Land in hand, new elementary digs slated to open in 2015-16
By Richard Leitner, News Staff
Relief for Ancaster Meadow Elementary School’s crowded quarters is on the way with word that Queen’s Park will pay for a second school in the area.
The new school is one of two Hamilton-Wentworth District School Board projects to hit the funding jackpot in an annual, province-wide capital allocation, the other being a new high school on the southeast Mountain.
“It’s fantastic,” said Alex Johnstone, the area’s trustee, noting Ancaster Meadow has 300 more students than its 550 capacity. Built in 2005, theKitty Murray Laneschool has 11 portables, she added.
“The community is bursting at the rim and they are ready for a new school. I think everyone’s overjoyed by the news.”
An “absolutely thrilled” board chair Jessica Brennan said the Ministry of Education has yet to provide dollar amounts for either new school, but she assumes they will match business cases submitted last fall.
Trustees requested funding for an Ancaster elementary school for 500 to 600 students at a cost $7 million to $10 million. It’s expected to open in the 2015-16 school year.
The board has already bought a 2.5-hectare property in the Tiffany Hill neighbourhood, located on the north side of Garner Road East between Springbrook Avenue and Raymond Road. The site is next to a two-hectare city park.
Though the board is also getting money for the new south Mountain high school, estimated at $31.8 million, it came up empty on six other priority capital requests submitted to the ministry last October.
They include $14 million to upgrade Ancaster High School, identified as being in poor shape, and $16 million to expand Highland– to be renamed Dundas Valley Secondary – to accommodate students from Parkside after it closes in June 2015.
But Brennan said funding for the new schools frees up dollars to address these and other projects.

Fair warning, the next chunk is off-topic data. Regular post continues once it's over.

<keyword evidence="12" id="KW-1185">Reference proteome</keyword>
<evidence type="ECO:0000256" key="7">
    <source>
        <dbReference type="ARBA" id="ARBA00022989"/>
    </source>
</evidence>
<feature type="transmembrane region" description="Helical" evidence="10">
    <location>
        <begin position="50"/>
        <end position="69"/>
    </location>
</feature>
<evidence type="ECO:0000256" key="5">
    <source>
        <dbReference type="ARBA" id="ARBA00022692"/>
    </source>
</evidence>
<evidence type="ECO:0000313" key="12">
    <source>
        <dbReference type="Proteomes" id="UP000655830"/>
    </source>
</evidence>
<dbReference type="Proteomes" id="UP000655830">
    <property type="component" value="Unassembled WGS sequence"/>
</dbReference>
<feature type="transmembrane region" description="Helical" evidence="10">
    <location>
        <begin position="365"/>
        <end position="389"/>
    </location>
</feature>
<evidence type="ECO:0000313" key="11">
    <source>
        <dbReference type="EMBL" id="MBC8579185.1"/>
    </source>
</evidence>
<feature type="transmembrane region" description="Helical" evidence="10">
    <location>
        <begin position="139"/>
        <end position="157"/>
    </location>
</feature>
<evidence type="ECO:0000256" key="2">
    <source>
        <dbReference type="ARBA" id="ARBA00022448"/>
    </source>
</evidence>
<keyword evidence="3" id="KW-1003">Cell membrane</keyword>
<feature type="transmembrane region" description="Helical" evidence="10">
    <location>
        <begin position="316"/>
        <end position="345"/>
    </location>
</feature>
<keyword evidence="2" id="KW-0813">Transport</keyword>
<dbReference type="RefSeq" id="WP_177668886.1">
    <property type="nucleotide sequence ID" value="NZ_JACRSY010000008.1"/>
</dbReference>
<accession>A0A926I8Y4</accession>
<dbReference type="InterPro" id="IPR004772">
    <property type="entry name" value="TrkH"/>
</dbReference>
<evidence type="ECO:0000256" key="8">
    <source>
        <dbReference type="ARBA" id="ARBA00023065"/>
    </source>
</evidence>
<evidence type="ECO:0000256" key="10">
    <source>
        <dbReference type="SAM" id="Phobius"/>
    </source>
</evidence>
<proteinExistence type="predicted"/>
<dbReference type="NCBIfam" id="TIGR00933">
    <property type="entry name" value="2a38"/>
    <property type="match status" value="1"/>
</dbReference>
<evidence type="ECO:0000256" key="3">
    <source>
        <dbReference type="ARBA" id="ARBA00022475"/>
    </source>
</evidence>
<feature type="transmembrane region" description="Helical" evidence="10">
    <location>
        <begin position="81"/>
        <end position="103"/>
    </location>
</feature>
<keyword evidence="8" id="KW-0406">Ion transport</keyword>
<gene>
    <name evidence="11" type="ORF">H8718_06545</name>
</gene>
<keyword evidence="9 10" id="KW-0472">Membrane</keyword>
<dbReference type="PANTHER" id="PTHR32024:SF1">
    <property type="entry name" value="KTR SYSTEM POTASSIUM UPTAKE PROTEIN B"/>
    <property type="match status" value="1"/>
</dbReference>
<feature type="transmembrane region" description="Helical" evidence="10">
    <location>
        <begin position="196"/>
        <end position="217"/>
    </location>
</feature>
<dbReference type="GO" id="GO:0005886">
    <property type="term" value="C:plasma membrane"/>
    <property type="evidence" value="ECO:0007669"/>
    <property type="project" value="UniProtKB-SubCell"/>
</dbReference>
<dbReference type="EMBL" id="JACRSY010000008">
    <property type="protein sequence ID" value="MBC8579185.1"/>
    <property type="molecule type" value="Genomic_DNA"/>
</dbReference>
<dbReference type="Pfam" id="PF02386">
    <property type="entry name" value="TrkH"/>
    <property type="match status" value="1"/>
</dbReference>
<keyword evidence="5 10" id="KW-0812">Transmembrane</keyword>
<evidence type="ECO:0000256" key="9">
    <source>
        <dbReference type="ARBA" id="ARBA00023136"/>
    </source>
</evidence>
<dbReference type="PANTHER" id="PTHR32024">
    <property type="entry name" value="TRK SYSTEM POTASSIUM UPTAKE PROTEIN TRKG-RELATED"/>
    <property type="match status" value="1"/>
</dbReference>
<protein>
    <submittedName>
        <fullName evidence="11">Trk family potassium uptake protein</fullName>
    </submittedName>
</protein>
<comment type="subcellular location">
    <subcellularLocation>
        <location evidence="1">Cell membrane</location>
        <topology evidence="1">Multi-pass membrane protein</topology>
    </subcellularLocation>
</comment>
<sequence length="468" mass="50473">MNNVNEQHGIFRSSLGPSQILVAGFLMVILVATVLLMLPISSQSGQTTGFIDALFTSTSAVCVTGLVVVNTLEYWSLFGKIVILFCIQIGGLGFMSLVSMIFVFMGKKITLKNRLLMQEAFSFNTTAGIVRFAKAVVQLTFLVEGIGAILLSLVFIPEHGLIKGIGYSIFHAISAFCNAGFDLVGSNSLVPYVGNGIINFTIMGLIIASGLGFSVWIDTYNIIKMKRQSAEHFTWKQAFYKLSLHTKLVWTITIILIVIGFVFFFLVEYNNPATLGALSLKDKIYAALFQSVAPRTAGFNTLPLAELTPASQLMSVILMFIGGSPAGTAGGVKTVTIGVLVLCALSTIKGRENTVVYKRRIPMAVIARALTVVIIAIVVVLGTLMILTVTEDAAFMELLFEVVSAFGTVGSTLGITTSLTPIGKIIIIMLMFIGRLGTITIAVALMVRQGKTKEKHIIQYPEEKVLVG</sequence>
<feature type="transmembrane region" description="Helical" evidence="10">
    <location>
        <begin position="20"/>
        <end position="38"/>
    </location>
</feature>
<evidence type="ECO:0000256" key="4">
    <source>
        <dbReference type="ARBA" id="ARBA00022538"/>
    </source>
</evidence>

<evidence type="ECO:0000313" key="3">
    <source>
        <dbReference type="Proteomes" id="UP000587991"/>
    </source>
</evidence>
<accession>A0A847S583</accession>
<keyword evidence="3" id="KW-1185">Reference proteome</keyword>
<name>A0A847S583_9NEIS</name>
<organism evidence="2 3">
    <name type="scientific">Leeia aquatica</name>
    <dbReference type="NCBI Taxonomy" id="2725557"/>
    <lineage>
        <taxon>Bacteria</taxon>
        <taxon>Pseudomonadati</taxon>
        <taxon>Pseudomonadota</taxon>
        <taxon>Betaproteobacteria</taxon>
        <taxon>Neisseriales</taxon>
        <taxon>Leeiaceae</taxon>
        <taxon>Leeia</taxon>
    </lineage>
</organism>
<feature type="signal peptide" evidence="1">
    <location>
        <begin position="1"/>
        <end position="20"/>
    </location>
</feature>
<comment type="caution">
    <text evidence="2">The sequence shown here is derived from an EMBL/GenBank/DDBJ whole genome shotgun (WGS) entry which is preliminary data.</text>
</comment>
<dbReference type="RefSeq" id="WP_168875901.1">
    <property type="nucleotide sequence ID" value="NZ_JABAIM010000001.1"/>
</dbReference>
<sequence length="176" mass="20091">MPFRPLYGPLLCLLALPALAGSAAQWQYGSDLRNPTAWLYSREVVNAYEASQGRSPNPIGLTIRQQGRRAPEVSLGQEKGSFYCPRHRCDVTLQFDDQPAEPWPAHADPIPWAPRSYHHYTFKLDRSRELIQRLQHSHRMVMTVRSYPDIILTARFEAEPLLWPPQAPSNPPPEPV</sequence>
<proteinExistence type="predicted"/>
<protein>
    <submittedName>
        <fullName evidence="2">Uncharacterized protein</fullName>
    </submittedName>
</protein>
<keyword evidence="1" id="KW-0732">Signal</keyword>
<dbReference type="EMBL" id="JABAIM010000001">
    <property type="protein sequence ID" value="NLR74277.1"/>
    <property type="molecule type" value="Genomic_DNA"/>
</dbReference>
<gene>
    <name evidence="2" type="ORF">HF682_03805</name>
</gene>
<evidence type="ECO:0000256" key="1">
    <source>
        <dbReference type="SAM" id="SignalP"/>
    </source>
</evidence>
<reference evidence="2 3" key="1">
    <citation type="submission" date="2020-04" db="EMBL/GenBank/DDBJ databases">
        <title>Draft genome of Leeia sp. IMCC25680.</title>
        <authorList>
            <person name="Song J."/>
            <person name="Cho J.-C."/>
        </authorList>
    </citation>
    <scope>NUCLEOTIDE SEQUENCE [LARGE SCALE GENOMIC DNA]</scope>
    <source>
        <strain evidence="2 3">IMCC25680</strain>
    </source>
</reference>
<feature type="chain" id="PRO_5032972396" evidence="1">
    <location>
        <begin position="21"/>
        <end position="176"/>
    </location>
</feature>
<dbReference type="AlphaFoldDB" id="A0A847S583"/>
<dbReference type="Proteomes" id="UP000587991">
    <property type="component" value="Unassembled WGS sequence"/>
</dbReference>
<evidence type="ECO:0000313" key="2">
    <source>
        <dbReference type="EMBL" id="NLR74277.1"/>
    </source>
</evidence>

“It’s all very, very good news,” she said. “It may allow us to do renovations on the remaining secondary schools and elementary schools that are not closing and that aren’t getting additions built, but that need new elements.”
The new high school will replace Barton and Hill Park, and is slated for a 10.4-hectare property in Shermal Estates, located south of Rymal Road near the corner of Upper Sherman Avenue.
The board had proposed to partner there with the French public board, which hoped to build an adjoining school for 500 students in grades 7 to 12, but the province is only providing money for a stand-alone English high school.
Brennan said although the school-closure process has been difficult for many, she’s encouraged to see the province once again reward her board for making tough decisions to cut empty seats.
Last year, the board got $31.8 million for a new lower city high school to replace Delta, Parkview and Sir John A. Macdonald, and $3.5 million to upgrade Dalewood Middle School in Westdale as part of a plan to close Prince Philip Elementary School.
It also received $5.4 million for a 10-classroom addition at Saltfleet District Secondary School in upperStoney Creek, which is also in the midst of a housing boom.
“In the community there are people very excited about this kind of revitalization and rationalization and improvement on programming for students,” Brennan said.
“There are others who have legitimate concerns about their individual neighbourhood community school that’s been there for a long time and (ask), is this really the best way to respond to the funding crunch,” she said.
“To be able to receive funding from the government that allows us to move forward with the second half of that decision, of building new schools, I think is wonderful for us all.”
The funding comes as trustees received the final three of four elementary accommodation review reports on Monday, starting a 60-day “cooling off” period to allow the public to digest and respond to recommendations by staff and voluntary committees.
Up to 11 elementary schools across the city could be shuttered under the staff proposals, including three on the Mountain, four in the lower east end, three in West Flamborough and Bell-Stone in Binbrook.
But three existing schools would also be replaced with new ones, including Spencer Valley and Beverly Central.
Trustees will hear formal public delegations on the recommendations in April and early May, and hope to reach a final decision on June 16.
But Brennan said trustees could choose to extend that timeline based on public feedback.